Two books that I came across lately on jazz legends from the bebop era present a common theme, namely that art is above politics. It is not that we can ignore political differences, but we can transcend them.
One of my favorite jazz pianists, Billy Taylor, was no doubt a lifelong Democrat. Yet in his own career he was fundamentally traditional – a family man, married for over sixty years, he eschewed political radicalism and the alcohol and substance abuse that was so common to the performing arts. Like fellow bebop artists Oscar Peterson and Hank Jones, Taylor avoided provocative invective on race and other issues. For many blacks it was a matter of enjoying the basic respect that comes with hard work. These men expressed no sense of outrage or entitlement. In his study of Oscar Peterson Jack Batten notes that
Oscar’s anger and frustration over the racial insults he so often faced didn’t show up in his music. He played with force, not with rage…. Oscar was too much the reticent and polite Canadian to permit his music to reflect his feelings.
Not all jazz artists were as intellectually mature or nuanced. Teddy Wilson, for example, was known as the “Marxist Mozart” for his leftist labor activism. Batten contrasts Peterson’s approach with the posturing of some of his contemporaries, noting that the Montreal-born musician “composed a song about race and civil rights, but it offered hope and not a hint of anger.”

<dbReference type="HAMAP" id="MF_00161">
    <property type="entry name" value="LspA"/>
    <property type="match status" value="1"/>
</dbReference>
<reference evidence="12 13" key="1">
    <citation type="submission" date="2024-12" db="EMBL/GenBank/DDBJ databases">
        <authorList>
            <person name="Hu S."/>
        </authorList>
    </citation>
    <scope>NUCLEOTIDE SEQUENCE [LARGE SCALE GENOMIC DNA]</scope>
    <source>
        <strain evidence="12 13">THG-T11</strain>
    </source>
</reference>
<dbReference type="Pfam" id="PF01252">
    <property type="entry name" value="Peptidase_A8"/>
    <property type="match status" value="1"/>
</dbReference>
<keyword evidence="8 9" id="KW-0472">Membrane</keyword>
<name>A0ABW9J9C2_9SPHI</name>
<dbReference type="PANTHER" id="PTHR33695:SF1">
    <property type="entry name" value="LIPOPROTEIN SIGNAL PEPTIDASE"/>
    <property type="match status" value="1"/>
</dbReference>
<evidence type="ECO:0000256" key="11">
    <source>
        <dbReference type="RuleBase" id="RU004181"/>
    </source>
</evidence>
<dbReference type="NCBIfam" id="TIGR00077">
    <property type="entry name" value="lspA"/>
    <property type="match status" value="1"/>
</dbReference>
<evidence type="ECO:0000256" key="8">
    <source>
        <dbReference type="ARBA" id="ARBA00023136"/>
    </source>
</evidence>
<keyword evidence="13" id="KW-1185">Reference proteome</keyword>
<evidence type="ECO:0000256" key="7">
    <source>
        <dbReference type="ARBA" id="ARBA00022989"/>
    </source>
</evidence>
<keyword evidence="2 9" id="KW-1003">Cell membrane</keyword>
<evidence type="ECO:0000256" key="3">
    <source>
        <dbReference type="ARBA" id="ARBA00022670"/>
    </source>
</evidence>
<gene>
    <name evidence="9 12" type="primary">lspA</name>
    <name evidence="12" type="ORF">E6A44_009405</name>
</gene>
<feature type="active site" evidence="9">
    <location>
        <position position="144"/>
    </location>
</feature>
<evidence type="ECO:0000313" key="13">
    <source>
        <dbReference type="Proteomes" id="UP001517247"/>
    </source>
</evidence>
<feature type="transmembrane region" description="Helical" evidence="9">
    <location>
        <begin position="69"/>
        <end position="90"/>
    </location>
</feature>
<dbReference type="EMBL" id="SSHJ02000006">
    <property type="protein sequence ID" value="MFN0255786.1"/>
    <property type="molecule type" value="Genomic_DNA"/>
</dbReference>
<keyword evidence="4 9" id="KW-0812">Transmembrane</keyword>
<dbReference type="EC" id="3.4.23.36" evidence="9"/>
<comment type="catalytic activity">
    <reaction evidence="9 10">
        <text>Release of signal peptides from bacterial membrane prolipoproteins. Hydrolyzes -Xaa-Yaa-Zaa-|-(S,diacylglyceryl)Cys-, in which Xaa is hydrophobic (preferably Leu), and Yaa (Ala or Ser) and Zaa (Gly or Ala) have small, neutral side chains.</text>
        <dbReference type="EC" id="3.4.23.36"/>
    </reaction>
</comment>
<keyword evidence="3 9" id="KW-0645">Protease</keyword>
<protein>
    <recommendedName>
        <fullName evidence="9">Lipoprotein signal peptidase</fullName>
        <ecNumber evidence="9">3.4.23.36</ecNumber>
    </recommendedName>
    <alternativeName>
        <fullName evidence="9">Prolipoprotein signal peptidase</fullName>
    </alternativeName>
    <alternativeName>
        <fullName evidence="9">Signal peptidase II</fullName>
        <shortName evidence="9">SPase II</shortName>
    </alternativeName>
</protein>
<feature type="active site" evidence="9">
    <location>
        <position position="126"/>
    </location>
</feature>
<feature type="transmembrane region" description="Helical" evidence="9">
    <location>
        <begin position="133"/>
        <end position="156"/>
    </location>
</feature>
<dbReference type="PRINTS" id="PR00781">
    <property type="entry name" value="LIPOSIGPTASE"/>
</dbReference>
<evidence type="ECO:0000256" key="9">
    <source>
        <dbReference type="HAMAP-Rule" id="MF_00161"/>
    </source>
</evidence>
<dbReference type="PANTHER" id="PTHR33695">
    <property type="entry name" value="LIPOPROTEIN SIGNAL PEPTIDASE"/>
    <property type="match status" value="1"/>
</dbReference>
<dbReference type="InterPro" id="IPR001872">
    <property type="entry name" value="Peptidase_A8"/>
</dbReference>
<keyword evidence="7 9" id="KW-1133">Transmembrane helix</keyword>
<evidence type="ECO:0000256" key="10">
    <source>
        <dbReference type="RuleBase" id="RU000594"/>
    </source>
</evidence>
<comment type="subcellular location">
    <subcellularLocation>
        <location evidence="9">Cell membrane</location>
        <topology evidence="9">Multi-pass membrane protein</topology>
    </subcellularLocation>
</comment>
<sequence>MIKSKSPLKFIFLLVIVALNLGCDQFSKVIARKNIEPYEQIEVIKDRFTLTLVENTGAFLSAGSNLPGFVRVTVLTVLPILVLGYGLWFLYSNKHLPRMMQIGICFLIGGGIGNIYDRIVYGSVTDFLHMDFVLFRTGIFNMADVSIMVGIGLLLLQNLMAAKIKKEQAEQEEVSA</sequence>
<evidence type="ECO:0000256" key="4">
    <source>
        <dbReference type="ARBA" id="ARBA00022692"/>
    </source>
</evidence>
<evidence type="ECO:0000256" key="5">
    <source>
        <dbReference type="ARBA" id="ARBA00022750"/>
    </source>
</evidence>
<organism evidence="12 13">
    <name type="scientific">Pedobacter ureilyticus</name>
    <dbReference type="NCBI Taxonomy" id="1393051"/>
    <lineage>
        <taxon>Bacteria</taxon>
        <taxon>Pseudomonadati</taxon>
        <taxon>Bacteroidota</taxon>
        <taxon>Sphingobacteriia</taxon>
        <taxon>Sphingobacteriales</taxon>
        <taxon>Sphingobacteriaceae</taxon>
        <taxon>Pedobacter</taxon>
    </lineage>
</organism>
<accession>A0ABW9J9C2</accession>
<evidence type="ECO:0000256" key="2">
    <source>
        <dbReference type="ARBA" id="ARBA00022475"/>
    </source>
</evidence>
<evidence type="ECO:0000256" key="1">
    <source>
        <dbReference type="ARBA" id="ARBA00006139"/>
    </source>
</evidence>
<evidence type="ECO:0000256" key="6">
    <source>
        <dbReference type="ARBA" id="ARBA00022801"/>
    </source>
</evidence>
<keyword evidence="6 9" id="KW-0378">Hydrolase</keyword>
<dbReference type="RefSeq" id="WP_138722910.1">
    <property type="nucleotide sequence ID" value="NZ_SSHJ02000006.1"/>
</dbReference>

Along these lines Billy Taylor’s posthumously published memoir is not without its criticisms of others. Yet his generally mild disapproval was directed toward those who were annoying and arrogant rather than merely divergent in their views. In particular the passages discussing Taylor’s relationship with President Nixon are noteworthy for their sympathy and humor. As a traditional conservative, I have never been a particular fan of Nixon’s big government middle-of-the-road policies. But Taylor’s contrariety in the face of left-liberal dogma and character assassination is refreshing. Nixon had been an anti-Communist in the McCarthy era and for that reason (and perhaps for simply being a Republican of any stripe) the progressivist establishment was determined to destroy him. Taylor rose above this lack of basic charity and decency.
Obliquely referencing the Watergate affair, Taylor says that “no person deserves to be summed up in terms of the strains on his life when there are so many positive things to consider.” He recalls that in the segregation era the White House was off-limits to blacks (except in menial roles). His first visit as an honored guest at the presidential mansion was during Duke Ellington’s birthday celebration in 1969. “President Richard Nixon,” Taylor writes, “is someone that I came to respect and admire for reasons completely separate from his politics. The fact is that he opened the doors of the White House to jazz in a way that no president before him had done.” Such was the outlook of a real humanist.